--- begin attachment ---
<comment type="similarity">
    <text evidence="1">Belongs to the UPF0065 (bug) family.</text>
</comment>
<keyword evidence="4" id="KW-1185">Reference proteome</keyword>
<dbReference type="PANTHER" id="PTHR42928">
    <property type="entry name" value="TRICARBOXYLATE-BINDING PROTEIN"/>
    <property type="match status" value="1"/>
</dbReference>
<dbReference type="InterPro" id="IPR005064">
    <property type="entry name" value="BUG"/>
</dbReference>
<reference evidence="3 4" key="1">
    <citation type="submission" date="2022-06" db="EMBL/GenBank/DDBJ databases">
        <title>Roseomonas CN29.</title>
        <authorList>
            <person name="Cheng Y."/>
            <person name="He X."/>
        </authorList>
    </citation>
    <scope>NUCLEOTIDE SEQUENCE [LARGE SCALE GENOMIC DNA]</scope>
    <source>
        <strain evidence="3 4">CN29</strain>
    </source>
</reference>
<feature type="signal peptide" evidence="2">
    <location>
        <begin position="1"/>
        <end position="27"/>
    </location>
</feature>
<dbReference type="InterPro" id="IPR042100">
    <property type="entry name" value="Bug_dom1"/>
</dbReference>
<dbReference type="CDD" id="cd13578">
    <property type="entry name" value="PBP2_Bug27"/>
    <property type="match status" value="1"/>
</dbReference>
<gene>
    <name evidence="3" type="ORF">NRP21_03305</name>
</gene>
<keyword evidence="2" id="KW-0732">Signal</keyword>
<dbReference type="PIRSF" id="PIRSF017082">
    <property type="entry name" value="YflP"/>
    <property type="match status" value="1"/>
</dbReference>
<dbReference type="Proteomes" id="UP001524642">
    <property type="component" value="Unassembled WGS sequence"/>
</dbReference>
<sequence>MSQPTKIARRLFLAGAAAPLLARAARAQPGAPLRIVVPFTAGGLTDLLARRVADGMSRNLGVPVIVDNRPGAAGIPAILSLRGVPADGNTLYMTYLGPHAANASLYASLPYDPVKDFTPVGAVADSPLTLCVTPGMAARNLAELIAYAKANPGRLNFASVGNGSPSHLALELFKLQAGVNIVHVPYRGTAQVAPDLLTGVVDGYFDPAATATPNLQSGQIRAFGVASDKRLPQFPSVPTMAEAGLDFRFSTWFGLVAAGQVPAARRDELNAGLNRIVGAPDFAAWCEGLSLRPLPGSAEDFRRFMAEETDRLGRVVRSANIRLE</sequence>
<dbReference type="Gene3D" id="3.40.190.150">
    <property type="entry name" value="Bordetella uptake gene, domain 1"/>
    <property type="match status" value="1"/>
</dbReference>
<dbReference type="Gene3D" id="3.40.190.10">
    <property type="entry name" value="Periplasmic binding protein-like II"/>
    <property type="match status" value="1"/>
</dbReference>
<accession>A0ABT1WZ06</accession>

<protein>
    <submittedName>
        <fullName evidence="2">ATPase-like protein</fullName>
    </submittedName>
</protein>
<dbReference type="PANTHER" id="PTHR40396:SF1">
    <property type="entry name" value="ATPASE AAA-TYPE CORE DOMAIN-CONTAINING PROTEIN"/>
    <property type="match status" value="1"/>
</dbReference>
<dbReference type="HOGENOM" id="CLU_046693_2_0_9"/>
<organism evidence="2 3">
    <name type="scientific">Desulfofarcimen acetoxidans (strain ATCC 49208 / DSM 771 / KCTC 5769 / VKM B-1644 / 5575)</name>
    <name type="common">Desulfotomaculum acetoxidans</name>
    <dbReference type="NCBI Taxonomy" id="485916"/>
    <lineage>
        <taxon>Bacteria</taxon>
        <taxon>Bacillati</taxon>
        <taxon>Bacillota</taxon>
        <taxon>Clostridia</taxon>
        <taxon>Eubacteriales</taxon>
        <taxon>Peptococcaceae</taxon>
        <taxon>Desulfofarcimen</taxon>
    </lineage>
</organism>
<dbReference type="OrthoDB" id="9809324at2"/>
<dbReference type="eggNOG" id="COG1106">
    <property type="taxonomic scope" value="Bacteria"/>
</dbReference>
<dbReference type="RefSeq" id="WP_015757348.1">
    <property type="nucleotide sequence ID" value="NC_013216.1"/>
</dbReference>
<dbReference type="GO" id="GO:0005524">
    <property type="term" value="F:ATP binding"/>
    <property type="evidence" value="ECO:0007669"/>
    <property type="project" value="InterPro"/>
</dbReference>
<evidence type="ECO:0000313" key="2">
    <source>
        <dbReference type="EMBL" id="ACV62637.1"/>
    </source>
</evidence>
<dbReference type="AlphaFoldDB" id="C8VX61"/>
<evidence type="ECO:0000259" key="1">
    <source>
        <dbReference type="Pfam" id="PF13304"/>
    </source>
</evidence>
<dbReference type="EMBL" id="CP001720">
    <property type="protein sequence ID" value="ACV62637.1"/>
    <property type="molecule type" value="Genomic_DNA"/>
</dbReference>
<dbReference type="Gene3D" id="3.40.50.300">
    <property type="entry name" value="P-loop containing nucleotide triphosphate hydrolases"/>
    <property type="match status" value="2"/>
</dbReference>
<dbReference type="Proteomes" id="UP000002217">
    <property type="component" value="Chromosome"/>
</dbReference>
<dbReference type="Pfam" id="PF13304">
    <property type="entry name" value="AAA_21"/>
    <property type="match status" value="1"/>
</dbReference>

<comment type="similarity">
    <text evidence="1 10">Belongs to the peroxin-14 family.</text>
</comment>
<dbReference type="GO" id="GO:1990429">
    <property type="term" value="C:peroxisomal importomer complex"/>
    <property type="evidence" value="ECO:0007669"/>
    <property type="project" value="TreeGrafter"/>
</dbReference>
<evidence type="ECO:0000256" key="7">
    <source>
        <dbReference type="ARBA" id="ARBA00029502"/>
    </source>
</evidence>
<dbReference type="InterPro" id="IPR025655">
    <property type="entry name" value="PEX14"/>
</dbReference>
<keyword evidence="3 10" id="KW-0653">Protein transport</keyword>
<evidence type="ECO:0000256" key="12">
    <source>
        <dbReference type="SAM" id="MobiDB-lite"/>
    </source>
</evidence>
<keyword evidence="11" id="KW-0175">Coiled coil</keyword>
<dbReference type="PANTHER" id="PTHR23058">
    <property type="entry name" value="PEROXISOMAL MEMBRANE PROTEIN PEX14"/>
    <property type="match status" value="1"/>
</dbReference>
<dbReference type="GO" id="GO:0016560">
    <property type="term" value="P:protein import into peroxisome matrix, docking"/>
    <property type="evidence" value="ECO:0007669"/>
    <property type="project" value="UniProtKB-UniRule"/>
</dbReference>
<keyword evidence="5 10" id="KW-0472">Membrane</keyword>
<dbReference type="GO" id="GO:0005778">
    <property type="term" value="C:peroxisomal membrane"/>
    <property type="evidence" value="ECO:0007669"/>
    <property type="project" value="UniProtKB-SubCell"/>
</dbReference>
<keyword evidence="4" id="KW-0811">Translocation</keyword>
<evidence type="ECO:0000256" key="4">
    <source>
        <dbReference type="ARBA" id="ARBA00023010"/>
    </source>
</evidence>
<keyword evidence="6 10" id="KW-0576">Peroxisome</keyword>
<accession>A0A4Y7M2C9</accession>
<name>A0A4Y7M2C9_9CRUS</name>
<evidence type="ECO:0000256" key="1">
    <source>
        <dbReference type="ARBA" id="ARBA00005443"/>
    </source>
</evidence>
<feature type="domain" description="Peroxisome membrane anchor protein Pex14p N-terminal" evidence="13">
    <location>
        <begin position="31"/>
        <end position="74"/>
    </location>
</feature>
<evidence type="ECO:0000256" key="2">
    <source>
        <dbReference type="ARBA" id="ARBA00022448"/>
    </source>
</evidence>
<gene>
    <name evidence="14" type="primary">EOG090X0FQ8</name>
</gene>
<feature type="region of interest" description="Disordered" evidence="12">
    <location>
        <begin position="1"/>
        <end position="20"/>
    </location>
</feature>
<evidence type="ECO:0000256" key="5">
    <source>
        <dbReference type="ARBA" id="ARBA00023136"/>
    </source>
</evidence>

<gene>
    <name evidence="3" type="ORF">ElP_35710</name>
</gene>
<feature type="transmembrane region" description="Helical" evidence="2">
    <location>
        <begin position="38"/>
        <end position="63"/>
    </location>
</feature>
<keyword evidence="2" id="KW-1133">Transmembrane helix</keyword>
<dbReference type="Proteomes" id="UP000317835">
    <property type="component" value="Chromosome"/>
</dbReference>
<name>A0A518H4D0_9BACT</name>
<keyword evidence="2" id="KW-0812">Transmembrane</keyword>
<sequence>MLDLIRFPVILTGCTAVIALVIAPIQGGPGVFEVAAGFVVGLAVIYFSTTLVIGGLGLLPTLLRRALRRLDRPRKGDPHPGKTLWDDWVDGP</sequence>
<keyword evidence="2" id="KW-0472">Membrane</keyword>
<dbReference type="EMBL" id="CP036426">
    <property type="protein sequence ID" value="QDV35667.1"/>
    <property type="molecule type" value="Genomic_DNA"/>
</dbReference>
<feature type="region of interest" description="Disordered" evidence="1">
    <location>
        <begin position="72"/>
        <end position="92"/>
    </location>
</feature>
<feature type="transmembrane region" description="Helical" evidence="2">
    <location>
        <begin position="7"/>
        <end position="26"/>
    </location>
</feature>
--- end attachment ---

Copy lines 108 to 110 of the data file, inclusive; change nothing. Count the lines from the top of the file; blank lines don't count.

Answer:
    <property type="molecule type" value="Genomic_DNA"/>
</dbReference>
<dbReference type="Gene3D" id="3.40.50.300">